The Woman Who Stopped Traffic by Daniel Pembrey is a Silicon Valley thriller about a wildly successful social networking startup that's on track to becoming a publicly-traded company. If the IPO goes through, the young founder (who owns 40% of clamor.us) and its lead investor (very loosely based on Whole Earth Catalog creator Stewart Brand) will become multi-billionaires.
The IPO plans are jeopardized when, during a presentation to investors and press, a Clamor.us page that has an ad for child sex trafficking is accidentally displayed on the projection screen, causing alarm among the audience. Clamor.us' official response is that a rogue user created the page. Its executives promise to take steps to put a stop to such illegal content.
Of course, this being a thriller, there's a deeper problem at Clamor.us than evil users selling sex slaves on its site. One of the early investors in Clamor.us, based in Aruba, is suspected of being involved, but no one knows who the investor is. The chief scientist of Clamour.us hires Natalie Chevalier, the ex-head of security at a "large Seattle software company," to get to the bottom of it before the IPO goes bust. Murder, mayhem, and MMORPGing ensue.
My favorite part about The Woman Who Stopped Traffic is not the solving of the mystery, but the gamesmanship between the stakeholders in the imminent IPO: the underwriters, the company executives, the angel investors, and the institutional investors. Pembrey does a great job of presenting the interplay between these people, all of whom have their own goals, goals which are not necessarily in alignment. The IPO stuff reminded me of Wired magazine's failed IPOs in the 1990s when I was an editor there. (The IPO fell through once due to "adverse market conditions" and once again when it broke the "quiet period" rule after the publisher sent an email to employees that leaked to The Well and then to the rest of the world). I wondered how Pembrey did such a good job describing the business of media start-ups, then I read his bio: "financial analysis, an MBA, and ten years spent in the business development team of a US West Coast Internet company." Kudos to Pembrey for taking a typically dry subject and turning it into something exciting.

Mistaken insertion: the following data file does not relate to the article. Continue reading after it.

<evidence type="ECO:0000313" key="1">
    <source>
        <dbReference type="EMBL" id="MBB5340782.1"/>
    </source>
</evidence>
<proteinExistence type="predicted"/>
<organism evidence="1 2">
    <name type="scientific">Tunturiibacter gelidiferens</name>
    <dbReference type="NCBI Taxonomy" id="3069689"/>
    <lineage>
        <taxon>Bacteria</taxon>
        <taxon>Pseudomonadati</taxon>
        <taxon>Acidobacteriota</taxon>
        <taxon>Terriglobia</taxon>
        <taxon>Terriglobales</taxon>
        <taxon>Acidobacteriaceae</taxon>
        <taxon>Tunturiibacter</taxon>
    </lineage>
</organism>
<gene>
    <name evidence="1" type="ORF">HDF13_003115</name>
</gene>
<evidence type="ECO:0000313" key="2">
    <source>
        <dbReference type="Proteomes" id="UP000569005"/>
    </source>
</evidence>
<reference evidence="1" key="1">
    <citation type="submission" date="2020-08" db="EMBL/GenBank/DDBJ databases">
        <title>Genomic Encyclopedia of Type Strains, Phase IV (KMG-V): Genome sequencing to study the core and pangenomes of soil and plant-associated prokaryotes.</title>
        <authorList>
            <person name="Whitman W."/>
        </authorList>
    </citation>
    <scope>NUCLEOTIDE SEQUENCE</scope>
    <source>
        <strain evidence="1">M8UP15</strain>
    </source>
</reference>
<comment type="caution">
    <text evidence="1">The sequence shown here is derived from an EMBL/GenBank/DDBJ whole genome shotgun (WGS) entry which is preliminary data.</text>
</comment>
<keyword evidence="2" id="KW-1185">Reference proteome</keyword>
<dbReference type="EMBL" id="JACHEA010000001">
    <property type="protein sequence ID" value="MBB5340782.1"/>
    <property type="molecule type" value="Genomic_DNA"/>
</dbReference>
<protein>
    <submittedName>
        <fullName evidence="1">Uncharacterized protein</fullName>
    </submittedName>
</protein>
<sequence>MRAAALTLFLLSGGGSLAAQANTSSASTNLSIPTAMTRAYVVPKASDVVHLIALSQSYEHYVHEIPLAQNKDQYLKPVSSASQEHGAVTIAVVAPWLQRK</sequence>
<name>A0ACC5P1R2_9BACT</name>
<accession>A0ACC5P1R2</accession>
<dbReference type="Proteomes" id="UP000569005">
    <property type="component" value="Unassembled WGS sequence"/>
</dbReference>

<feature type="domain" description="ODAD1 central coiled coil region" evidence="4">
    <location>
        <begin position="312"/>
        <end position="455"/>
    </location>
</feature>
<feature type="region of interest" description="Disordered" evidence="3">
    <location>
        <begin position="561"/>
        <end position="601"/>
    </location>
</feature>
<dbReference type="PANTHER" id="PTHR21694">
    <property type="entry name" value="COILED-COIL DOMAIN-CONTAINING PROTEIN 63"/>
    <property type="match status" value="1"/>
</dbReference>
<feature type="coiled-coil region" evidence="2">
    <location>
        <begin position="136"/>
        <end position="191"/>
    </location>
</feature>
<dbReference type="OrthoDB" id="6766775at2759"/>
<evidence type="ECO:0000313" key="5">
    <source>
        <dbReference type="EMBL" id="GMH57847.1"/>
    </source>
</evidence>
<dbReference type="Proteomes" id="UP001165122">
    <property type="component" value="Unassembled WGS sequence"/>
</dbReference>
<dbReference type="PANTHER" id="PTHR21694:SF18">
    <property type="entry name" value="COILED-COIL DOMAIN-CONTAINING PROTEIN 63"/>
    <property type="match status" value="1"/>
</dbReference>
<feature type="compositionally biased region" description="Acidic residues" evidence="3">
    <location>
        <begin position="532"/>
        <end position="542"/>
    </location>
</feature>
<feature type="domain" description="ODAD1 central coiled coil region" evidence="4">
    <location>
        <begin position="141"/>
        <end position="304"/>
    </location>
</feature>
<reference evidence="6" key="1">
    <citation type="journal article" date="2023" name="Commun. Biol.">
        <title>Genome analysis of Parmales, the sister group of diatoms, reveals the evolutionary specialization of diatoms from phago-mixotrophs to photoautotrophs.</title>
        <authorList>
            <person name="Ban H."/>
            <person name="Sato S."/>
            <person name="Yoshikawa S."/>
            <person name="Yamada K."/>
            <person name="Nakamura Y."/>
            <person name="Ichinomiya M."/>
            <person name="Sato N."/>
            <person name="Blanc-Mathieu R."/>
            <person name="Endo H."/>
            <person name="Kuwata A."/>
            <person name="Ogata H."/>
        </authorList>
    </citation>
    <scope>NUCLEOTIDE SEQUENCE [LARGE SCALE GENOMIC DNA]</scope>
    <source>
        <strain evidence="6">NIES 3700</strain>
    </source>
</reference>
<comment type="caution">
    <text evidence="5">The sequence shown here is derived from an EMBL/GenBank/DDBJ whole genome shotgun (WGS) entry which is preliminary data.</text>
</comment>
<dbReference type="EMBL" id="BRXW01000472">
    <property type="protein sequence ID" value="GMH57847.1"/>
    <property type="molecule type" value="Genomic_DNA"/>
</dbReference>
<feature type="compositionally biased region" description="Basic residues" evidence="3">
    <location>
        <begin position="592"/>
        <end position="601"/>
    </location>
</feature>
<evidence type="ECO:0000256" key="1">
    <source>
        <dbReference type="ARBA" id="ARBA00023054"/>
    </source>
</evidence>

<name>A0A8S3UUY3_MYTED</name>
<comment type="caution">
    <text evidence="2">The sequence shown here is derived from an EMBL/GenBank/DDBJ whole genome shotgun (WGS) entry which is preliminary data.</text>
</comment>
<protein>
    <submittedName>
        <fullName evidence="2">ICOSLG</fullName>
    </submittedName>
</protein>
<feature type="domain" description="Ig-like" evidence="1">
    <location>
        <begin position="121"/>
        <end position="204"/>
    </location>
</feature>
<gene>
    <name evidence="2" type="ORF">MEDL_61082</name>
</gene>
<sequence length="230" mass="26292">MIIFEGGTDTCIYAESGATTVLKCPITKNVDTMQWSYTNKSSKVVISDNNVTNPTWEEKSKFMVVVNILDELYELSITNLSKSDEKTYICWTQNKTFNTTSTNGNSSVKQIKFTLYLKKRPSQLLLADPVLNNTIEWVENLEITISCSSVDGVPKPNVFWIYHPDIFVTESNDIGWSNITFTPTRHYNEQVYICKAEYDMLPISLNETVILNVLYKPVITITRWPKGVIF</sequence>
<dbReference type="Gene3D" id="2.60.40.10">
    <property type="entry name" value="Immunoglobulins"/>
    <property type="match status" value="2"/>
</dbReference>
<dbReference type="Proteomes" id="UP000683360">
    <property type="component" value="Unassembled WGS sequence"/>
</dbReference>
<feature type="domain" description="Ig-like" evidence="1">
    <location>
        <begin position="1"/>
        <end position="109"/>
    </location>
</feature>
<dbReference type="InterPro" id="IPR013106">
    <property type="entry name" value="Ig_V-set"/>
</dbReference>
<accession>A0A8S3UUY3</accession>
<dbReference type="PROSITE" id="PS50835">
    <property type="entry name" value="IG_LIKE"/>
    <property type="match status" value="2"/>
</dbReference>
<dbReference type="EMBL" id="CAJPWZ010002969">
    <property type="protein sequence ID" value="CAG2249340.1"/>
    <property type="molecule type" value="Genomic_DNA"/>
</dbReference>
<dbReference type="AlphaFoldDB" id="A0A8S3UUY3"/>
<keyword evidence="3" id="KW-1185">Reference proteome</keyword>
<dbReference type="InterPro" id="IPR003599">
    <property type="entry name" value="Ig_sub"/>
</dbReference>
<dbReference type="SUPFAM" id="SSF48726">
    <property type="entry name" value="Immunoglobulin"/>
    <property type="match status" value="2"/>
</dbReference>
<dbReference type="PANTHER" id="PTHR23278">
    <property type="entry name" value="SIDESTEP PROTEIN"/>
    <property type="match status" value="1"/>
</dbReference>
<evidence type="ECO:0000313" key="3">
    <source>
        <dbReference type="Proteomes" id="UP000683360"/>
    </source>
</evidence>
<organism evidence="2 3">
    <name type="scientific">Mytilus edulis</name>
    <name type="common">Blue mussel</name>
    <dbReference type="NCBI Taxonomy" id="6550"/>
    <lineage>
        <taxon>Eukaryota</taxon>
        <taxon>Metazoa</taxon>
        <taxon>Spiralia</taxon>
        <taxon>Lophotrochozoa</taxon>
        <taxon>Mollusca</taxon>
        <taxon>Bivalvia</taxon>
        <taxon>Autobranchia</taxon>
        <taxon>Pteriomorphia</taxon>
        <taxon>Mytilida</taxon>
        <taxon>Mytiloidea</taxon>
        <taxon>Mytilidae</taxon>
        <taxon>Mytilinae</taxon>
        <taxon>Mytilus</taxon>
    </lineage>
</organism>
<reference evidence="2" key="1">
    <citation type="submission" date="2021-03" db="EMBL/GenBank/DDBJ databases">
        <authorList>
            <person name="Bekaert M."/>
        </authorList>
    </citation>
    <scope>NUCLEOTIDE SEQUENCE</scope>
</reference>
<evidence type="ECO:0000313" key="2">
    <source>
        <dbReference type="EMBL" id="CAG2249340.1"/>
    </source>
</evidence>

Pembrey self-published The Woman Who Stopped Traffic on Amazon's CreateSpace Independent Publishing Platform. It's available as a paperback for $12, or $2.99 as Kindle (which is the way I read it). Also, it's just £0.99 in the UK.
Mark Frauenfelder is the founder of Boing Boing and the editor-in-chief of MAKE and Cool Tools. Twitter: @frauenfelder. His new book is Maker Dad: Lunch Box Guitars, Antigravity Jars, and 22 Other Incredibly Cool Father-Daughter DIY Projects